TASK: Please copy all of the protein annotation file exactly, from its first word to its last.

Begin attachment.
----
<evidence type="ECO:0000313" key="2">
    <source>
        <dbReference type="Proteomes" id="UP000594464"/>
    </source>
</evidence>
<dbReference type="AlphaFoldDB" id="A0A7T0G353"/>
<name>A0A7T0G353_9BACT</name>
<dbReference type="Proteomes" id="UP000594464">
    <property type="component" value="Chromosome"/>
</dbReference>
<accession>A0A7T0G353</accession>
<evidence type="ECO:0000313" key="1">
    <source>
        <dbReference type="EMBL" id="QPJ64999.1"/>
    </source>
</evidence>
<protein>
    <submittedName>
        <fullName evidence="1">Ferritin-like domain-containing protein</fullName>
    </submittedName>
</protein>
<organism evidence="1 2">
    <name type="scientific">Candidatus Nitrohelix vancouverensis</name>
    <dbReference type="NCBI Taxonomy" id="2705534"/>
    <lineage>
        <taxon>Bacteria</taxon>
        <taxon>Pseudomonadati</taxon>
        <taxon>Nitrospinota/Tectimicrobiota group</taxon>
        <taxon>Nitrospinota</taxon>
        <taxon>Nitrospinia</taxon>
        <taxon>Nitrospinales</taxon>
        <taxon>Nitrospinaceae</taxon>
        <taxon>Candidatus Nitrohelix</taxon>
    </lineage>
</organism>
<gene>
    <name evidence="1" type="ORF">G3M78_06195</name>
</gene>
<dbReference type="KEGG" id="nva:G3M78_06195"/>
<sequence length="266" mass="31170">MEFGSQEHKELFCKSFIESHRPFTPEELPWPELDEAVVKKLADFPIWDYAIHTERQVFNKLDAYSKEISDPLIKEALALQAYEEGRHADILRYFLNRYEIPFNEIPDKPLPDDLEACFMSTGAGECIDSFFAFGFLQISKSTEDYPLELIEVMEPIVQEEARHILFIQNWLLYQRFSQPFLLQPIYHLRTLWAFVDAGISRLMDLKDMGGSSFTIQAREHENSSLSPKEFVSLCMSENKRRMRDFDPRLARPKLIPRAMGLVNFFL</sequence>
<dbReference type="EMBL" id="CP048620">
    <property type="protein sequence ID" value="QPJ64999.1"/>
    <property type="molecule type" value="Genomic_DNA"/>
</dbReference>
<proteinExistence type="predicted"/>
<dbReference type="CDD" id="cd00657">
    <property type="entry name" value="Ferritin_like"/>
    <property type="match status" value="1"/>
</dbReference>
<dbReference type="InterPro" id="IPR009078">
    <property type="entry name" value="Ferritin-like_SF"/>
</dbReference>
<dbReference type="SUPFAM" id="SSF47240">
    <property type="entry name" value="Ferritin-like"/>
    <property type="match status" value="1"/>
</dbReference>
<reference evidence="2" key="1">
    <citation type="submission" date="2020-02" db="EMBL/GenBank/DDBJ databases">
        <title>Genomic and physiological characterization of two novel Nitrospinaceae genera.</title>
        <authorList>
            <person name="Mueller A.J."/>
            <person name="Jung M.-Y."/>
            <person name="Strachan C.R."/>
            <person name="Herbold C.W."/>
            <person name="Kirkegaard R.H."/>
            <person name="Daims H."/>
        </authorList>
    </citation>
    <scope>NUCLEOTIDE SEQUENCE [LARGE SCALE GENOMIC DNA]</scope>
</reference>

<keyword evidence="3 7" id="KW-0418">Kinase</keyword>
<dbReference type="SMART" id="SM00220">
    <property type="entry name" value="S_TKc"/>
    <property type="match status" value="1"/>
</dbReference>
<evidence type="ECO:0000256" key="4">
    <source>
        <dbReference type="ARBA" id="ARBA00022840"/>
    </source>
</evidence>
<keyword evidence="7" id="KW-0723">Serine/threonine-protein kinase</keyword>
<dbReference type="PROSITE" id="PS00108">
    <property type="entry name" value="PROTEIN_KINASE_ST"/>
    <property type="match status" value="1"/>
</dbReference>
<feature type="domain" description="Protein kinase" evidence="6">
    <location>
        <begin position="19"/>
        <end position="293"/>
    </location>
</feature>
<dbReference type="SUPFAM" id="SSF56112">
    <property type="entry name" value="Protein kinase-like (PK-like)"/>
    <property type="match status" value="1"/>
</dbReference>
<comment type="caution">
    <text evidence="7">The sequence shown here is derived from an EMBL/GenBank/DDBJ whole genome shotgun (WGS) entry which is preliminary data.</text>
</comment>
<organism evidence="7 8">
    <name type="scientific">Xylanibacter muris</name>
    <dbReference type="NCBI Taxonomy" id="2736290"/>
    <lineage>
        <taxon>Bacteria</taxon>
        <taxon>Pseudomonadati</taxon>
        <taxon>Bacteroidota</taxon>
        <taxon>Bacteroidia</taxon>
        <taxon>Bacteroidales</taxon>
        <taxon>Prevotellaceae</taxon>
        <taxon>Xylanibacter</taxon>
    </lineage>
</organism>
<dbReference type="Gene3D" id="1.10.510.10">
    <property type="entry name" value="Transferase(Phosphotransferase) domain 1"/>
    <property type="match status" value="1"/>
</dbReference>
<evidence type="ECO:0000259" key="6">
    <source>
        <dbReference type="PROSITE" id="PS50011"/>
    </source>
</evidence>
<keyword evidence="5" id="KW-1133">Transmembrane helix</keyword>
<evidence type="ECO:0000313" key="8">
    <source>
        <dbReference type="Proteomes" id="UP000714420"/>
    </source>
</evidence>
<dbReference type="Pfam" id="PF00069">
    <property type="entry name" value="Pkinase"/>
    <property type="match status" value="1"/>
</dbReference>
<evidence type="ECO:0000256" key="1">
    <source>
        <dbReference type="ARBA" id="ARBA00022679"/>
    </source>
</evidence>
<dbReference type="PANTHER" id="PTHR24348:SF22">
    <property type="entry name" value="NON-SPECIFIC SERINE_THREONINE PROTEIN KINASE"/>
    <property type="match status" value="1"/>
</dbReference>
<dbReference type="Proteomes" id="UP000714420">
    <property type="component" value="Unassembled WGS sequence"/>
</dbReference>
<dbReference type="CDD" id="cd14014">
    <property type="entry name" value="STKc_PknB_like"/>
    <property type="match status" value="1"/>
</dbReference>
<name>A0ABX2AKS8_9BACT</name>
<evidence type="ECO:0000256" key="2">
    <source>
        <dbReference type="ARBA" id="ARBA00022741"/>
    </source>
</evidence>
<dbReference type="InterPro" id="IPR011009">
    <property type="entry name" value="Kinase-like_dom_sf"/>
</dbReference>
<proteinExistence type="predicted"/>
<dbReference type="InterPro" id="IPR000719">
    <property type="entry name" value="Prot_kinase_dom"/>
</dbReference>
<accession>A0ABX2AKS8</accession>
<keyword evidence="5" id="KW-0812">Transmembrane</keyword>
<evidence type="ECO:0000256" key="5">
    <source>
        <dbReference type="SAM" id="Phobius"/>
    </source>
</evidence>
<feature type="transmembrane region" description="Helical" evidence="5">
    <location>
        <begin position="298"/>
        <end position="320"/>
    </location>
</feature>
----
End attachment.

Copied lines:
<evidence type="ECO:0000313" key="2">
    <source>
        <dbReference type="Proteomes" id="UP000594464"/>
    </source>
</evidence>
<dbReference type="AlphaFoldDB" id="A0A7T0G353"/>
<name>A0A7T0G353_9BACT</name>
<dbReference type="Proteomes" id="UP000594464">
    <property type="component" value="Chromosome"/>
</dbReference>
<accession>A0A7T0G353</accession>
<evidence type="ECO:0000313" key="1">
    <source>
        <dbReference type="EMBL" id="QPJ64999.1"/>
    </source>
</evidence>
<protein>
    <submittedName>
        <fullName evidence="1">Ferritin-like domain-containing protein</fullName>
    </submittedName>
</protein>
<organism evidence="1 2">
    <name type="scientific">Candidatus Nitrohelix vancouverensis</name>
    <dbReference type="NCBI Taxonomy" id="2705534"/>
    <lineage>
        <taxon>Bacteria</taxon>
        <taxon>Pseudomonadati</taxon>
        <taxon>Nitrospinota/Tectimicrobiota group</taxon>
        <taxon>Nitrospinota</taxon>
        <taxon>Nitrospinia</taxon>
        <taxon>Nitrospinales</taxon>
        <taxon>Nitrospinaceae</taxon>
        <taxon>Candidatus Nitrohelix</taxon>
    </lineage>
</organism>
<gene>
    <name evidence="1" type="ORF">G3M78_06195</name>
</gene>
<dbReference type="KEGG" id="nva:G3M78_06195"/>
<sequence length="266" mass="31170">MEFGSQEHKELFCKSFIESHRPFTPEELPWPELDEAVVKKLADFPIWDYAIHTERQVFNKLDAYSKEISDPLIKEALALQAYEEGRHADILRYFLNRYEIPFNEIPDKPLPDDLEACFMSTGAGECIDSFFAFGFLQISKSTEDYPLELIEVMEPIVQEEARHILFIQNWLLYQRFSQPFLLQPIYHLRTLWAFVDAGISRLMDLKDMGGSSFTIQAREHENSSLSPKEFVSLCMSENKRRMRDFDPRLARPKLIPRAMGLVNFFL</sequence>
<dbReference type="EMBL" id="CP048620">
    <property type="protein sequence ID" value="QPJ64999.1"/>
    <property type="molecule type" value="Genomic_DNA"/>
</dbReference>
<proteinExistence type="predicted"/>
<dbReference type="CDD" id="cd00657">
    <property type="entry name" value="Ferritin_like"/>
    <property type="match status" value="1"/>
</dbReference>
<dbReference type="InterPro" id="IPR009078">
    <property type="entry name" value="Ferritin-like_SF"/>
</dbReference>
<dbReference type="SUPFAM" id="SSF47240">
    <property type="entry name" value="Ferritin-like"/>
    <property type="match status" value="1"/>
</dbReference>
<reference evidence="2" key="1">
    <citation type="submission" date="2020-02" db="EMBL/GenBank/DDBJ databases">
        <title>Genomic and physiological characterization of two novel Nitrospinaceae genera.</title>
        <authorList>
            <person name="Mueller A.J."/>
            <person name="Jung M.-Y."/>
            <person name="Strachan C.R."/>
            <person name="Herbold C.W."/>
            <person name="Kirkegaard R.H."/>
            <person name="Daims H."/>
        </authorList>
    </citation>
    <scope>NUCLEOTIDE SEQUENCE [LARGE SCALE GENOMIC DNA]</scope>
</reference>

<keyword evidence="3 7" id="KW-0418">Kinase</keyword>
<dbReference type="SMART" id="SM00220">
    <property type="entry name" value="S_TKc"/>
    <property type="match status" value="1"/>
</dbReference>
<evidence type="ECO:0000256" key="4">
    <source>
        <dbReference type="ARBA" id="ARBA00022840"/>
    </source>
</evidence>
<keyword evidence="7" id="KW-0723">Serine/threonine-protein kinase</keyword>
<dbReference type="PROSITE" id="PS00108">
    <property type="entry name" value="PROTEIN_KINASE_ST"/>
    <property type="match status" value="1"/>
</dbReference>
<feature type="domain" description="Protein kinase" evidence="6">
    <location>
        <begin position="19"/>
        <end position="293"/>
    </location>
</feature>
<dbReference type="SUPFAM" id="SSF56112">
    <property type="entry name" value="Protein kinase-like (PK-like)"/>
    <property type="match status" value="1"/>
</dbReference>
<comment type="caution">
    <text evidence="7">The sequence shown here is derived from an EMBL/GenBank/DDBJ whole genome shotgun (WGS) entry which is preliminary data.</text>
</comment>
<organism evidence="7 8">
    <name type="scientific">Xylanibacter muris</name>
    <dbReference type="NCBI Taxonomy" id="2736290"/>
    <lineage>
        <taxon>Bacteria</taxon>
        <taxon>Pseudomonadati</taxon>
        <taxon>Bacteroidota</taxon>
        <taxon>Bacteroidia</taxon>
        <taxon>Bacteroidales</taxon>
        <taxon>Prevotellaceae</taxon>
        <taxon>Xylanibacter</taxon>
    </lineage>
</organism>
<dbReference type="Gene3D" id="1.10.510.10">
    <property type="entry name" value="Transferase(Phosphotransferase) domain 1"/>
    <property type="match status" value="1"/>
</dbReference>
<evidence type="ECO:0000259" key="6">
    <source>
        <dbReference type="PROSITE" id="PS50011"/>
    </source>
</evidence>
<keyword evidence="5" id="KW-1133">Transmembrane helix</keyword>
<evidence type="ECO:0000313" key="8">
    <source>
        <dbReference type="Proteomes" id="UP000714420"/>
    </source>
</evidence>
<dbReference type="Pfam" id="PF00069">
    <property type="entry name" value="Pkinase"/>
    <property type="match status" value="1"/>
</dbReference>
<evidence type="ECO:0000256" key="1">
    <source>
        <dbReference type="ARBA" id="ARBA00022679"/>
    </source>
</evidence>
<dbReference type="PANTHER" id="PTHR24348:SF22">
    <property type="entry name" value="NON-SPECIFIC SERINE_THREONINE PROTEIN KINASE"/>
    <property type="match status" value="1"/>
</dbReference>
<dbReference type="Proteomes" id="UP000714420">
    <property type="component" value="Unassembled WGS sequence"/>
</dbReference>
<dbReference type="CDD" id="cd14014">
    <property type="entry name" value="STKc_PknB_like"/>
    <property type="match status" value="1"/>
</dbReference>
<name>A0ABX2AKS8_9BACT</name>
<evidence type="ECO:0000256" key="2">
    <source>
        <dbReference type="ARBA" id="ARBA00022741"/>
    </source>
</evidence>
<dbReference type="InterPro" id="IPR011009">
    <property type="entry name" value="Kinase-like_dom_sf"/>
</dbReference>
<proteinExistence type="predicted"/>
<dbReference type="InterPro" id="IPR000719">
    <property type="entry name" value="Prot_kinase_dom"/>
</dbReference>
<accession>A0ABX2AKS8</accession>
<keyword evidence="5" id="KW-0812">Transmembrane</keyword>
<evidence type="ECO:0000256" key="5">
    <source>
        <dbReference type="SAM" id="Phobius"/>
    </source>
</evidence>
<feature type="transmembrane region" description="Helical" evidence="5">
    <location>
        <begin position="298"/>
        <end position="320"/>
    </location>
</feature>